In addition, quarterly implementation of the FTSE RAFI QSR series as well as the Russell Fundamental Index family minimizes the risk of a single annual entry point, increases capacity and systematically reviews the index constituents so that overvalued stocks are replaced with undervalued stocks. The resulting Fundamental Indexes have delivered index performance in excess of the market-cap weighted index over the long term, as further detailed below.3
The following examples show the historical performance of the U.S. large cap FTSE RAFI and Russell Fundamental Indexes relative to the performance of the market-cap weighted Russell 1000 (R1), the Russell 1000 Value Index (R1V) and the Russell 1000 Growth Index (R1G).
First of all, then, how does the Fundamental Index perform when the Value Index outperforms the Growth Index? At times, the performance of the Fundamental Index has aligned with that of the Value Index, such as the R1V. Indeed, in periods when the R1V outperformed the R1G over six or seven consecutive months, both the Russell Fundamental U.S. Large Company (RFUSLC) Index and FTSE RAFI US 1000 (FRUS1000) Index also outperformed the R1G as well as the R1.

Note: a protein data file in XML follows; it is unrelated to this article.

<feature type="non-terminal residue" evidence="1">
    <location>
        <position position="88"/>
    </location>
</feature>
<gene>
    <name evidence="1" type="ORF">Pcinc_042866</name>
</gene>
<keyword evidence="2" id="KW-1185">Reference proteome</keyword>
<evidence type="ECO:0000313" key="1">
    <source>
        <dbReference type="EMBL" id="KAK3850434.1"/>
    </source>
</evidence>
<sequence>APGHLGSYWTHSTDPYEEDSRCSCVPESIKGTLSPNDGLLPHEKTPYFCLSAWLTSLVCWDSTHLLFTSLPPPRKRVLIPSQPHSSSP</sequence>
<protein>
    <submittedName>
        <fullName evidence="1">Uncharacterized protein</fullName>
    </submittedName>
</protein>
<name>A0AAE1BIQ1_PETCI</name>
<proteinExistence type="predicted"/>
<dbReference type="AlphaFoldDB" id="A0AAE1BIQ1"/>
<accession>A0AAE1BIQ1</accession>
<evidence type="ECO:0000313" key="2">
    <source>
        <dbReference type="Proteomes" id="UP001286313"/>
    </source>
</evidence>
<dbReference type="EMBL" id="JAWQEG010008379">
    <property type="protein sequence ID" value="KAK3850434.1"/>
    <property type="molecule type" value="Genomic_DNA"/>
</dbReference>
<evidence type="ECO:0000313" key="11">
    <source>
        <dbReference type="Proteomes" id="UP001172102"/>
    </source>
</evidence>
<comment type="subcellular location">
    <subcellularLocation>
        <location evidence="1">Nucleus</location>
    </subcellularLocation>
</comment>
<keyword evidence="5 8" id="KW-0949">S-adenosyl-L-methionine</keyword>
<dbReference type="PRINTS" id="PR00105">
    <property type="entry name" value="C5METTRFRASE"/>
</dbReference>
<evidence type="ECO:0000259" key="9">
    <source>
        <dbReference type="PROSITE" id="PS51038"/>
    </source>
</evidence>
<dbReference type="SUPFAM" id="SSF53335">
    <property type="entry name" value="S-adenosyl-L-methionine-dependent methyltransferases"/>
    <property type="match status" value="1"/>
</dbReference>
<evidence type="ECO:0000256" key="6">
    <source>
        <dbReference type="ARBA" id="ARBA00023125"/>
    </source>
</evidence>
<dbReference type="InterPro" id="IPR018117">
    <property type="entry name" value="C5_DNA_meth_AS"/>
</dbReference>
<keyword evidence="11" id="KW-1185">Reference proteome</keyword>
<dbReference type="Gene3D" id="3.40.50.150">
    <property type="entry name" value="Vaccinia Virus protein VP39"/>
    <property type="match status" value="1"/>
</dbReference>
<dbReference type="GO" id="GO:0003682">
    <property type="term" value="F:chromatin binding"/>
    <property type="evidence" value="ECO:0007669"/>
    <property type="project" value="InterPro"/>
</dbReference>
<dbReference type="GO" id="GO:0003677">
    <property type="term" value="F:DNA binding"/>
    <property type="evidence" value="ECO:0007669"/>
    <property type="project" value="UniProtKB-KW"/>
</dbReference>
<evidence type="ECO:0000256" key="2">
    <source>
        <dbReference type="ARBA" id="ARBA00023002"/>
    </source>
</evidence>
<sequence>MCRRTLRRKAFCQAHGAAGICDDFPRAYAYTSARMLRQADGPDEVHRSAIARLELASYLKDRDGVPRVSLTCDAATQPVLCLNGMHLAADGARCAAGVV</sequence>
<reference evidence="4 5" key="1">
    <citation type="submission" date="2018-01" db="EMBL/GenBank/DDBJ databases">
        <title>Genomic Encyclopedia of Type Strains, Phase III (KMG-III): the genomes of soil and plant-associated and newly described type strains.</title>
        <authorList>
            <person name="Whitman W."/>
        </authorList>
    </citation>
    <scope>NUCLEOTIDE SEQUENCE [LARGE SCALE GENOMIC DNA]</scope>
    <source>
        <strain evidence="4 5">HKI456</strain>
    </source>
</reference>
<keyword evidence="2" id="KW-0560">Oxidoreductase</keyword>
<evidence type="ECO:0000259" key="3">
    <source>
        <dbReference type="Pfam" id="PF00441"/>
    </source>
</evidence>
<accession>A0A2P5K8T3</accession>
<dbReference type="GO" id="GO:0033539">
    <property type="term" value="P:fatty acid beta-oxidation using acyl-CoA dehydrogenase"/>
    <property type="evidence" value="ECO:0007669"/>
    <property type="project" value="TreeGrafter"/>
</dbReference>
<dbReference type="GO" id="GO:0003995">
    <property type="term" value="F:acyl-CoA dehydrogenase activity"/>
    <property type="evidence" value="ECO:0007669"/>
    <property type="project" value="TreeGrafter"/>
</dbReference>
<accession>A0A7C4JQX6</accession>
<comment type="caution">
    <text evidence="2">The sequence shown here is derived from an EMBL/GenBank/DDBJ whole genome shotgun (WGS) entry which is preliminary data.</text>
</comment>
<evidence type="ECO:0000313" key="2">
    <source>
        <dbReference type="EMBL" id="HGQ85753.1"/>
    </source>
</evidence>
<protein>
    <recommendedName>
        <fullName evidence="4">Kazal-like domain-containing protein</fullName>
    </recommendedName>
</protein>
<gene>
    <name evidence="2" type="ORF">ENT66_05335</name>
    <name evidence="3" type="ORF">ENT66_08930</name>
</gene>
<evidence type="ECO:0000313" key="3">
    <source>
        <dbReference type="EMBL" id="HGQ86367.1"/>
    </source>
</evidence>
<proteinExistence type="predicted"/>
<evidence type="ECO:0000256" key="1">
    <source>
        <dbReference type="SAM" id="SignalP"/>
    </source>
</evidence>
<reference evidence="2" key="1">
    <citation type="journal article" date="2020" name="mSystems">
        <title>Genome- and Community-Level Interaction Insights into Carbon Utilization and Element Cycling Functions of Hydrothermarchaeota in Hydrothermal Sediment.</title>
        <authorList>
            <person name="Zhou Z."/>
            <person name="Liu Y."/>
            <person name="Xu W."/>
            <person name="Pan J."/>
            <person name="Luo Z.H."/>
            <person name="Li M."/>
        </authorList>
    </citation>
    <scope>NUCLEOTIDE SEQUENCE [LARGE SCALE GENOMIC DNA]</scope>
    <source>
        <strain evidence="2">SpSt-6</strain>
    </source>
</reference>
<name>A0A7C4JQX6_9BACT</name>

Conversely, how does the Fundamental Index perform when the Growth Index outperforms the Value Index? In contrast to the first example, when the R1G outperformed the R1V over two seven-month periods, the performance of both the RFUSLC and FRUS1000 lagged that of the R1G and the R1, though not to the extent of the R1V. It's worth noting that the R1G has outperformed the R1V for the majority of the past 5 years during which the markets have recovered from the Global Financial Crisis, and the performance of the R1G may seem more attractive than that of the RFUSCL and FRUS1000 or R1V Indexes during times like this. However, over the past 19 years, the number of months over which the R1G outperformed the R1V has been roughly the same as the number of months over which the R1V outperformed the R1G (113 vs. 115).